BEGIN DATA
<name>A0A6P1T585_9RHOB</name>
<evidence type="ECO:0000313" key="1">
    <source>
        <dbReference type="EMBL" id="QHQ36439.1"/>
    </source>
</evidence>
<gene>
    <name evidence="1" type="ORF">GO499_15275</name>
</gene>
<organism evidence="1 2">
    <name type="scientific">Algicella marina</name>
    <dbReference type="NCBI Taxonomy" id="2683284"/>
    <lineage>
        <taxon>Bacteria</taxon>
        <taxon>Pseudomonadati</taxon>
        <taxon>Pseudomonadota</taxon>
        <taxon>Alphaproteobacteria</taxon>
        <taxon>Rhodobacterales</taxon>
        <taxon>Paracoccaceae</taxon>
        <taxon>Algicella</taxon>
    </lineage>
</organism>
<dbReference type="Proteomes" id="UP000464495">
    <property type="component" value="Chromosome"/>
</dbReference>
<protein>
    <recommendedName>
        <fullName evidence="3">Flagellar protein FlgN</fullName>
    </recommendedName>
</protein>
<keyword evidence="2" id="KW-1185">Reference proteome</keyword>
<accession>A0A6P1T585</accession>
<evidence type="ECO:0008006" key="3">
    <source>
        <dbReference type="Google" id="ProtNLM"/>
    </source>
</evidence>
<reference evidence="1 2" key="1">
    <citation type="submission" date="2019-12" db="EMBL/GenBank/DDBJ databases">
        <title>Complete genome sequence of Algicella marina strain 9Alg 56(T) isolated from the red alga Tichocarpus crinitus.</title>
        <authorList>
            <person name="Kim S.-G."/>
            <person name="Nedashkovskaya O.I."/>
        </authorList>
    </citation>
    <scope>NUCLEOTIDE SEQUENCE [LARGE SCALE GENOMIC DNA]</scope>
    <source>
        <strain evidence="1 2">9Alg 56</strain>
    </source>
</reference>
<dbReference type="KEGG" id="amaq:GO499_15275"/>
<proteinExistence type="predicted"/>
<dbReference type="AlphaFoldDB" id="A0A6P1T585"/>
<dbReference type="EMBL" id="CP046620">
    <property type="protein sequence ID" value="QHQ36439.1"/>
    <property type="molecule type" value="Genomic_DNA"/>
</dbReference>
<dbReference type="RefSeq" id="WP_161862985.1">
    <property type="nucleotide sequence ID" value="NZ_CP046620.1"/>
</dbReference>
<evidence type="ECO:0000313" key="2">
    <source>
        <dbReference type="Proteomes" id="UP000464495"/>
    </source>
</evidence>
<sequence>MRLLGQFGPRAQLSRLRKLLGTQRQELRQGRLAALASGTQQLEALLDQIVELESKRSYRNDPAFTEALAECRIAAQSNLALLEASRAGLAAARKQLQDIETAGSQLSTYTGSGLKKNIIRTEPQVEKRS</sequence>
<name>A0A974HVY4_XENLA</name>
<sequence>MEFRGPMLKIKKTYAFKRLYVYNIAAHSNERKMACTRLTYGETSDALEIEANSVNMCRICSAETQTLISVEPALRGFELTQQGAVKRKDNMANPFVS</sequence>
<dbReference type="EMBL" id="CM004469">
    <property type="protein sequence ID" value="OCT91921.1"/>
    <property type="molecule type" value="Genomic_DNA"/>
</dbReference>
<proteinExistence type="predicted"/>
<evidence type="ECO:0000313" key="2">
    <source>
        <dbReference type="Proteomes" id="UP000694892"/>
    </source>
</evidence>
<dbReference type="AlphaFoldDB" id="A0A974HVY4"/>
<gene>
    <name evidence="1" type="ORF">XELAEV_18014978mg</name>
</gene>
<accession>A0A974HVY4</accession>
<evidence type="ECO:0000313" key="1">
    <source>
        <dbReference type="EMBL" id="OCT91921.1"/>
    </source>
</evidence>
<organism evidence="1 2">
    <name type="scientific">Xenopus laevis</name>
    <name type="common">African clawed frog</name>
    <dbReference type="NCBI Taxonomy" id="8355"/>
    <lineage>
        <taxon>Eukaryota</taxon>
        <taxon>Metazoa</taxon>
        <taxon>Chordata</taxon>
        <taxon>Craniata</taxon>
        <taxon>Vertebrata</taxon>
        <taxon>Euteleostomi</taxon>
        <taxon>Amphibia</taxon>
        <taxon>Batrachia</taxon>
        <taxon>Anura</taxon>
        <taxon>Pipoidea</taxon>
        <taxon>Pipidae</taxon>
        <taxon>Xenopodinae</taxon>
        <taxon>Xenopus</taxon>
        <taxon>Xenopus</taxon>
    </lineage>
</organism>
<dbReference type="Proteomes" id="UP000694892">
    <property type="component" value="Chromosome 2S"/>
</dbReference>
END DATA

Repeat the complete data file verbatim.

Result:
<name>A0A6P1T585_9RHOB</name>
<evidence type="ECO:0000313" key="1">
    <source>
        <dbReference type="EMBL" id="QHQ36439.1"/>
    </source>
</evidence>
<gene>
    <name evidence="1" type="ORF">GO499_15275</name>
</gene>
<organism evidence="1 2">
    <name type="scientific">Algicella marina</name>
    <dbReference type="NCBI Taxonomy" id="2683284"/>
    <lineage>
        <taxon>Bacteria</taxon>
        <taxon>Pseudomonadati</taxon>
        <taxon>Pseudomonadota</taxon>
        <taxon>Alphaproteobacteria</taxon>
        <taxon>Rhodobacterales</taxon>
        <taxon>Paracoccaceae</taxon>
        <taxon>Algicella</taxon>
    </lineage>
</organism>
<dbReference type="Proteomes" id="UP000464495">
    <property type="component" value="Chromosome"/>
</dbReference>
<protein>
    <recommendedName>
        <fullName evidence="3">Flagellar protein FlgN</fullName>
    </recommendedName>
</protein>
<keyword evidence="2" id="KW-1185">Reference proteome</keyword>
<accession>A0A6P1T585</accession>
<evidence type="ECO:0008006" key="3">
    <source>
        <dbReference type="Google" id="ProtNLM"/>
    </source>
</evidence>
<reference evidence="1 2" key="1">
    <citation type="submission" date="2019-12" db="EMBL/GenBank/DDBJ databases">
        <title>Complete genome sequence of Algicella marina strain 9Alg 56(T) isolated from the red alga Tichocarpus crinitus.</title>
        <authorList>
            <person name="Kim S.-G."/>
            <person name="Nedashkovskaya O.I."/>
        </authorList>
    </citation>
    <scope>NUCLEOTIDE SEQUENCE [LARGE SCALE GENOMIC DNA]</scope>
    <source>
        <strain evidence="1 2">9Alg 56</strain>
    </source>
</reference>
<dbReference type="KEGG" id="amaq:GO499_15275"/>
<proteinExistence type="predicted"/>
<dbReference type="AlphaFoldDB" id="A0A6P1T585"/>
<dbReference type="EMBL" id="CP046620">
    <property type="protein sequence ID" value="QHQ36439.1"/>
    <property type="molecule type" value="Genomic_DNA"/>
</dbReference>
<dbReference type="RefSeq" id="WP_161862985.1">
    <property type="nucleotide sequence ID" value="NZ_CP046620.1"/>
</dbReference>
<evidence type="ECO:0000313" key="2">
    <source>
        <dbReference type="Proteomes" id="UP000464495"/>
    </source>
</evidence>
<sequence>MRLLGQFGPRAQLSRLRKLLGTQRQELRQGRLAALASGTQQLEALLDQIVELESKRSYRNDPAFTEALAECRIAAQSNLALLEASRAGLAAARKQLQDIETAGSQLSTYTGSGLKKNIIRTEPQVEKRS</sequence>
<name>A0A974HVY4_XENLA</name>
<sequence>MEFRGPMLKIKKTYAFKRLYVYNIAAHSNERKMACTRLTYGETSDALEIEANSVNMCRICSAETQTLISVEPALRGFELTQQGAVKRKDNMANPFVS</sequence>
<dbReference type="EMBL" id="CM004469">
    <property type="protein sequence ID" value="OCT91921.1"/>
    <property type="molecule type" value="Genomic_DNA"/>
</dbReference>
<proteinExistence type="predicted"/>
<evidence type="ECO:0000313" key="2">
    <source>
        <dbReference type="Proteomes" id="UP000694892"/>
    </source>
</evidence>
<dbReference type="AlphaFoldDB" id="A0A974HVY4"/>
<gene>
    <name evidence="1" type="ORF">XELAEV_18014978mg</name>
</gene>
<accession>A0A974HVY4</accession>
<evidence type="ECO:0000313" key="1">
    <source>
        <dbReference type="EMBL" id="OCT91921.1"/>
    </source>
</evidence>
<organism evidence="1 2">
    <name type="scientific">Xenopus laevis</name>
    <name type="common">African clawed frog</name>
    <dbReference type="NCBI Taxonomy" id="8355"/>
    <lineage>
        <taxon>Eukaryota</taxon>
        <taxon>Metazoa</taxon>
        <taxon>Chordata</taxon>
        <taxon>Craniata</taxon>
        <taxon>Vertebrata</taxon>
        <taxon>Euteleostomi</taxon>
        <taxon>Amphibia</taxon>
        <taxon>Batrachia</taxon>
        <taxon>Anura</taxon>
        <taxon>Pipoidea</taxon>
        <taxon>Pipidae</taxon>
        <taxon>Xenopodinae</taxon>
        <taxon>Xenopus</taxon>
        <taxon>Xenopus</taxon>
    </lineage>
</organism>
<dbReference type="Proteomes" id="UP000694892">
    <property type="component" value="Chromosome 2S"/>
</dbReference>